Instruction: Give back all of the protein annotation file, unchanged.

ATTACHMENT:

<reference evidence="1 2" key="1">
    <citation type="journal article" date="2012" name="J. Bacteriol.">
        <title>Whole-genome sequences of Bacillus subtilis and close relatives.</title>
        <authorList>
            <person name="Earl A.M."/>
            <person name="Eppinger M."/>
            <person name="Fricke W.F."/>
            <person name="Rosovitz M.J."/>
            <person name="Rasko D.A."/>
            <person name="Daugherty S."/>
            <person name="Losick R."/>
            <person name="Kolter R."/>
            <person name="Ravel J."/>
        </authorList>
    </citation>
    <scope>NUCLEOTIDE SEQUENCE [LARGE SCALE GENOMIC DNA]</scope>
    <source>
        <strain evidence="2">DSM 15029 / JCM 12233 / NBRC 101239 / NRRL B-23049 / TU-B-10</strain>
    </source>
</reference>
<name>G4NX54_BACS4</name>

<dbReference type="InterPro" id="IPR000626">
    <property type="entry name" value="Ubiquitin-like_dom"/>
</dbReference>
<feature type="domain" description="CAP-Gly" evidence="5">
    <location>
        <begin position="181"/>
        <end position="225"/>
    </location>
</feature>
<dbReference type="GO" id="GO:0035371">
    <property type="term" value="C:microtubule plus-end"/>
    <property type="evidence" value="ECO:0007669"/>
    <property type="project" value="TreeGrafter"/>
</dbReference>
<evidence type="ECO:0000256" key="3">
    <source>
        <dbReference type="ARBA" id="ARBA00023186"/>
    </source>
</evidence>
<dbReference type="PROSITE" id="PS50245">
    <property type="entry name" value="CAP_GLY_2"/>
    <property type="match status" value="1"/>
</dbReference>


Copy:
<reference evidence="1 2" key="1">
    <citation type="journal article" date="2012" name="J. Bacteriol.">
        <title>Whole-genome sequences of Bacillus subtilis and close relatives.</title>
        <authorList>
            <person name="Earl A.M."/>
            <person name="Eppinger M."/>
            <person name="Fricke W.F."/>
            <person name="Rosovitz M.J."/>
            <person name="Rasko D.A."/>
            <person name="Daugherty S."/>
            <person name="Losick R."/>
            <person name="Kolter R."/>
            <person name="Ravel J."/>
        </authorList>
    </citation>
    <scope>NUCLEOTIDE SEQUENCE [LARGE SCALE GENOMIC DNA]</scope>
    <source>
        <strain evidence="2">DSM 15029 / JCM 12233 / NBRC 101239 / NRRL B-23049 / TU-B-10</strain>
    </source>
</reference>
<name>G4NX54_BACS4</name>

<dbReference type="InterPro" id="IPR000626">
    <property type="entry name" value="Ubiquitin-like_dom"/>
</dbReference>
<feature type="domain" description="CAP-Gly" evidence="5">
    <location>
        <begin position="181"/>
        <end position="225"/>
    </location>
</feature>
<dbReference type="GO" id="GO:0035371">
    <property type="term" value="C:microtubule plus-end"/>
    <property type="evidence" value="ECO:0007669"/>
    <property type="project" value="TreeGrafter"/>
</dbReference>
<evidence type="ECO:0000256" key="3">
    <source>
        <dbReference type="ARBA" id="ARBA00023186"/>
    </source>
</evidence>
<dbReference type="PROSITE" id="PS50245">
    <property type="entry name" value="CAP_GLY_2"/>
    <property type="match status" value="1"/>
</dbReference>